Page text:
War of the Rebellion: Serial 127 Page 0836 CORRESPONDENCE, ETC.

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We do not believe on a careful revision of these terms you will continue in the opinion that they exceed what is reasonable. We take the liberty of adding what we were unwilling to do before, that we had other business laid out for those vessels much more remunerative to the owners, which we persuaded them to abandon from a sincere desire to promote the measures of the Government. Under theses circumstances it will be a great relief to us if you will telegraph us that the terms we have stated are satisfactory. In the case of the steamer Gordon or Theodore the Government paid $ 10,000 for the charter and agreed to pay for the vessel, if lost, $ 60,000. The Cecile and Carolina will either of them carry four times as many goods as the Gordon.e you would pay $ 40,000 charter money for those vessels (each) and $ 65,000 if lost. Is it not better to pay $ 65,000 if they arrive safely with the goods and nothing if they be lost?

We remain, yours, most respectfully,


[JANUARY 8, 1862. - For Davis to C. F. Jackson, in relation to transfer of Missouri troops to the Confederate Government, & c., see Series I, VOL. VIII, p. 733.]

AN ACT making appropriations for certain floating defenses.

Be it enacted by the Congress of the Confederate States of America, That the sum of one million of dollars be, and the same is hereby, appropriated for floating defenses for the Western rivers, to be expended, at the discretion of the President, by the Secretary of War or Secretary of the Navy, as he shall direct.

Approved January 9, 1862.

NEW ORLEANS, January 9, 1862.


Secretary of War, Richmond:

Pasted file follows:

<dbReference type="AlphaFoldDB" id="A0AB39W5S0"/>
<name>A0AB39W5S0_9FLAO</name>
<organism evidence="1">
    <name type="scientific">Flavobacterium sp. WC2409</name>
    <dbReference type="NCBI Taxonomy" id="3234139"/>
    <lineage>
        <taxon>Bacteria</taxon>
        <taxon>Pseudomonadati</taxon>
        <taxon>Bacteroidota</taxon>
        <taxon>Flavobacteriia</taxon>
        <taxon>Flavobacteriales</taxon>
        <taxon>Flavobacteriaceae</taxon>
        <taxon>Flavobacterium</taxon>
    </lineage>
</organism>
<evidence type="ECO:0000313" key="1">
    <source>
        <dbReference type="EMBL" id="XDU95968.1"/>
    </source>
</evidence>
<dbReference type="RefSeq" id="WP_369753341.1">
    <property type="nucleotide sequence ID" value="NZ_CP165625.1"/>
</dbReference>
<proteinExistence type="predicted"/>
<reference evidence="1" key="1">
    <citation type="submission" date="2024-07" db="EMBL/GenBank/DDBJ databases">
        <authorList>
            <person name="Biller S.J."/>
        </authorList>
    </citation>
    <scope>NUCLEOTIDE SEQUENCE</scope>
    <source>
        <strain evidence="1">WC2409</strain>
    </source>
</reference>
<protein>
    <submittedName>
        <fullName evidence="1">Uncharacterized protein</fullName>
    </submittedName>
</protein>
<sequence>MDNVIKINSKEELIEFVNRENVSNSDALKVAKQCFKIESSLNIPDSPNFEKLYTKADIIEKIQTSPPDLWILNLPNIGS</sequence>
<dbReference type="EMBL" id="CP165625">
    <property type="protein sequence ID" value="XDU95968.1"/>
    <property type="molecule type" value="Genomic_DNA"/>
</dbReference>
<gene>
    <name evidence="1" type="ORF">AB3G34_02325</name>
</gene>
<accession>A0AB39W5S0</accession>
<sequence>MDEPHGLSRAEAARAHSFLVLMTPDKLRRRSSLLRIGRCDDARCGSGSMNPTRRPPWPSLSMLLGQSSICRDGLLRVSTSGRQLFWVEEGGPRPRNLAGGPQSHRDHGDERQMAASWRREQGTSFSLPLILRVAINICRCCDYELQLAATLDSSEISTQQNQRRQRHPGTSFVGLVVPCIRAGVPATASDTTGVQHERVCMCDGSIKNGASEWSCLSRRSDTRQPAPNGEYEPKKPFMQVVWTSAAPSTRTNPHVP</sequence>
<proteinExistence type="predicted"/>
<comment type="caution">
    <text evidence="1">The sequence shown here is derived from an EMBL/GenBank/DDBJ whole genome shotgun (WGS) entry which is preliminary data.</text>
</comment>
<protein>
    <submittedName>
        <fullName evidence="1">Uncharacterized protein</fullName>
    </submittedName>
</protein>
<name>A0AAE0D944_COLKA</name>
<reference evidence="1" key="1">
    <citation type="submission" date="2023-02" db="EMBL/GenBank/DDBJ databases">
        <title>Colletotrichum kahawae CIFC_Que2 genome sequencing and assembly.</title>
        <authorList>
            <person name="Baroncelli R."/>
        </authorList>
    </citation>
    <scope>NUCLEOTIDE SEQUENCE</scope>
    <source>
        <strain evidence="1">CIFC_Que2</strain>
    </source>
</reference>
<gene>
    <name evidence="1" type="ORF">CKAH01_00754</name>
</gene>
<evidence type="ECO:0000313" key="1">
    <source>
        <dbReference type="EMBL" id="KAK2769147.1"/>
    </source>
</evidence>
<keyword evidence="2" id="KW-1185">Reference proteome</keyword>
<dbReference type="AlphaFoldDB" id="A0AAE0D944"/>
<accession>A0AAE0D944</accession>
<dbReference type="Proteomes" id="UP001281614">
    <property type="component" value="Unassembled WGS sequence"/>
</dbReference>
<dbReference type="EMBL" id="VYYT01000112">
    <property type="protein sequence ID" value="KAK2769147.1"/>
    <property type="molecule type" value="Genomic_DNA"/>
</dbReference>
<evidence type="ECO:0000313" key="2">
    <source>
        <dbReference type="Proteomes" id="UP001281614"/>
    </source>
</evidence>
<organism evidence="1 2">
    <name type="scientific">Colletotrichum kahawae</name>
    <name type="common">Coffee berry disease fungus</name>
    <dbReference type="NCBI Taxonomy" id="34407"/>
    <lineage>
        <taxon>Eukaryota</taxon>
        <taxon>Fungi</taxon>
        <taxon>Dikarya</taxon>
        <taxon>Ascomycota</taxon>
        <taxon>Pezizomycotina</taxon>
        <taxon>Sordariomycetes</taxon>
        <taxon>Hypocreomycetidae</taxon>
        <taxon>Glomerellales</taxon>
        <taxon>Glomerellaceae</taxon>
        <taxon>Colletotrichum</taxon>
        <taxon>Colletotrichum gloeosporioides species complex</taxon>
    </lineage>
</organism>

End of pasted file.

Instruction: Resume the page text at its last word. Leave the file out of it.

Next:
SIR: Your letter of the 24th, [ultimo] directed to me at Baton Rouge, was only received two or three days ago, as I was on Red River during the holidays. I shall at once comply with your wishes and the views of the Government in withdrawing all impediments to the shipment of cotton from this State. I never supposed that I had any legal authority to obstruct the shipment of cotton. The power that I exercised was in deference to and thoroughly supported by the well matured opinion of the people of this city and State. Like other assumptions of power by me, it was sustained by public opinion, without which it would not have been undertaken and would certainly have been disregarded. The rule which I adopted, and from which there were I think but two deviations, was to give permits to send cotton abroad only to those persons who had previously brought in cargoes. It is my settled conviction that as soon as the restrictions are removed cotton will be freely shipped from New Orleans. It will be impossible to distinguish between persons in good faith and those in bad faith; all will promise to bring in return cargoes, and to the extent of the means of transportation within reach cotton will be sent abroad. It is very easy to get out of some, and indeed all our